This is not that easy, as I am more and more often without a prosthesis, but this is also more difficult because the other leg no longer works. That's why I've been using a wheelchair at home and at work for a few months. I have also been taking pain medication for the first time in a few months. Overall, the situation is already burdening me. I try to find a balance between stress and relief.
Do you sometimes have problems with your prosthesis, for example when it is hot and the residual limb becomes infected?
I used to have few pressure points that didn't cause me any major problems, except now and then on my backpacking trips.
Since the last operation, the stump has become much more sensitive, both when I'm sweating and when I'm straining. That's why I wear the prosthesis less often.
What tips do you have on how best to deal with such problems?
As I said, I hardly had any problems with it until three to four years ago. I have always taken good care of my residual limb and made a lot of exercise. As a result, things went quite smoothly for almost 30 years. A good orthopedic surgeon and a good orthopedic mechanic are definitely helpful. However, the problems can certainly not be avoided completely and it also varies greatly from person to person.
What are the negative sides of your amputation?
After the amputation, I certainly had problems with my self-esteem and my body. But this has largely subsided. In the meantime, I tend to miss my mobility, which is now severely restricted by the "late effects".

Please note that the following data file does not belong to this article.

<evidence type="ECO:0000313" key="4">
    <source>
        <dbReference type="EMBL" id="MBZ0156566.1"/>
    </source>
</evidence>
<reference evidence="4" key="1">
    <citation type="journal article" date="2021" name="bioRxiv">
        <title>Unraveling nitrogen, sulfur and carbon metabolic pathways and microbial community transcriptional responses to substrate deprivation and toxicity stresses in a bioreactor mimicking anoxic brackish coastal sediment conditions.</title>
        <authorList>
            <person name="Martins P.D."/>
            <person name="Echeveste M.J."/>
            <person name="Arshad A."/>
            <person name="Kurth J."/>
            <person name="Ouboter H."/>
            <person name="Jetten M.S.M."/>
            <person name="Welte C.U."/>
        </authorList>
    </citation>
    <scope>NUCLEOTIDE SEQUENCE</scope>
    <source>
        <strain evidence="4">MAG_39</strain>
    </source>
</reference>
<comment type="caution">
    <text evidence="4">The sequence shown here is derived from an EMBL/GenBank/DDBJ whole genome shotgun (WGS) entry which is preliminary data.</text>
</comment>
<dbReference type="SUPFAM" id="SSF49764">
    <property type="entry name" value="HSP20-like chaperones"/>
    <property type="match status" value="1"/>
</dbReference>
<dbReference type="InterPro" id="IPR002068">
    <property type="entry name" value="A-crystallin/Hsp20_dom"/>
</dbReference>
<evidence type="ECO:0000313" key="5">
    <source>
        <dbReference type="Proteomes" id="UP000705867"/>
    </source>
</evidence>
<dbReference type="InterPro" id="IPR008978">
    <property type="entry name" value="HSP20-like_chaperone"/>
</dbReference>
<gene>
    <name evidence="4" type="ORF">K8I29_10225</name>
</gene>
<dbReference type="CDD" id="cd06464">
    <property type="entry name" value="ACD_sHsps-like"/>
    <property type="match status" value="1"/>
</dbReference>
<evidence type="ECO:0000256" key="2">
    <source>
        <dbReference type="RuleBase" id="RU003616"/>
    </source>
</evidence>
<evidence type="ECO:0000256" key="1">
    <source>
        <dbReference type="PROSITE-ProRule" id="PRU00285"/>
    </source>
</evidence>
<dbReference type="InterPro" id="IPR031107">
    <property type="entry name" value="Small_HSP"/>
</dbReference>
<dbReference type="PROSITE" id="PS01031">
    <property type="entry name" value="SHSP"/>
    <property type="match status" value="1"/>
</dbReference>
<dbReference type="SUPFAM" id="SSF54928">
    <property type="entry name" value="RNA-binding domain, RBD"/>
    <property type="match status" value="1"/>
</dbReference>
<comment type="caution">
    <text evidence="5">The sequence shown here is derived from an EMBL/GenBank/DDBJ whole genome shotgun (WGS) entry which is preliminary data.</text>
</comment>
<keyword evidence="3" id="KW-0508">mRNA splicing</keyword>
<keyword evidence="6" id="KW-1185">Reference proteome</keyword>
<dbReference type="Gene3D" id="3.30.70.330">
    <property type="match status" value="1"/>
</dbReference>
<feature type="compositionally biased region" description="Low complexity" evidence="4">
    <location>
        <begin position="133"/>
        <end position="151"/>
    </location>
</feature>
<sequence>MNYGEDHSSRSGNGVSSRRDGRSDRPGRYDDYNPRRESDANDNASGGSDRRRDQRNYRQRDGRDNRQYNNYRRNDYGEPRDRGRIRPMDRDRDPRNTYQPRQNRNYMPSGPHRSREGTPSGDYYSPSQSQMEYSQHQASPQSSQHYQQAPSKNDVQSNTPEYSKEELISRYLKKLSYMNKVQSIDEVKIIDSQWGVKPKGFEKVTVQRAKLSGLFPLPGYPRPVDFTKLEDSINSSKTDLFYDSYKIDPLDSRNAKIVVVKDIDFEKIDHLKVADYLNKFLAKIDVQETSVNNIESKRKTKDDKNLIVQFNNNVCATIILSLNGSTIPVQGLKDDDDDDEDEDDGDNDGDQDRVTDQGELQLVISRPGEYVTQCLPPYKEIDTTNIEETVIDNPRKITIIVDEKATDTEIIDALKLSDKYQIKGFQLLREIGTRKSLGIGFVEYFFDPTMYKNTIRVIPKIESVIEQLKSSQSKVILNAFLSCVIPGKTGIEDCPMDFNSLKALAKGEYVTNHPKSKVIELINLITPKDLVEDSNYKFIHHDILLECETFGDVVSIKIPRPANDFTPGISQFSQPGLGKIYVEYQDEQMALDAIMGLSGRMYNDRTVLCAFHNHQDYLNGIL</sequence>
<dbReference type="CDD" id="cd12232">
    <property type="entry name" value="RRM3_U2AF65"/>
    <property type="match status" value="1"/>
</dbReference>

Despite the amputation, my life was actually quite normal and I believe that through the disability I have experienced, experience and can give more depth and sensitivity in relationships and dealing with people.
What advice / tip / wisdom can you give to newly amputated people from your experience?
I find this question very difficult and I find it difficult to give any general advice or tip as every amputation is different. I think the circumstances are too different and therefore general advice often sounds more like phrases to me.
I can only say of myself that after I had learned to live with the ups and downs that are caused by disability and also to accept them, it became a lot easier. This is often difficult in the beginning and takes time. I have learned to allow the loss of the leg more intensely in some phases. These phases are important to me, they don't drag me down, but help me to deal with some things more consciously.
It was / is very important that I haven't lost my sense of humor. It was only enriched with a pinch of "black humor".
Another great advantage was that I had good prosthetic fittings and that I quickly tried to get to grips with the prosthesis.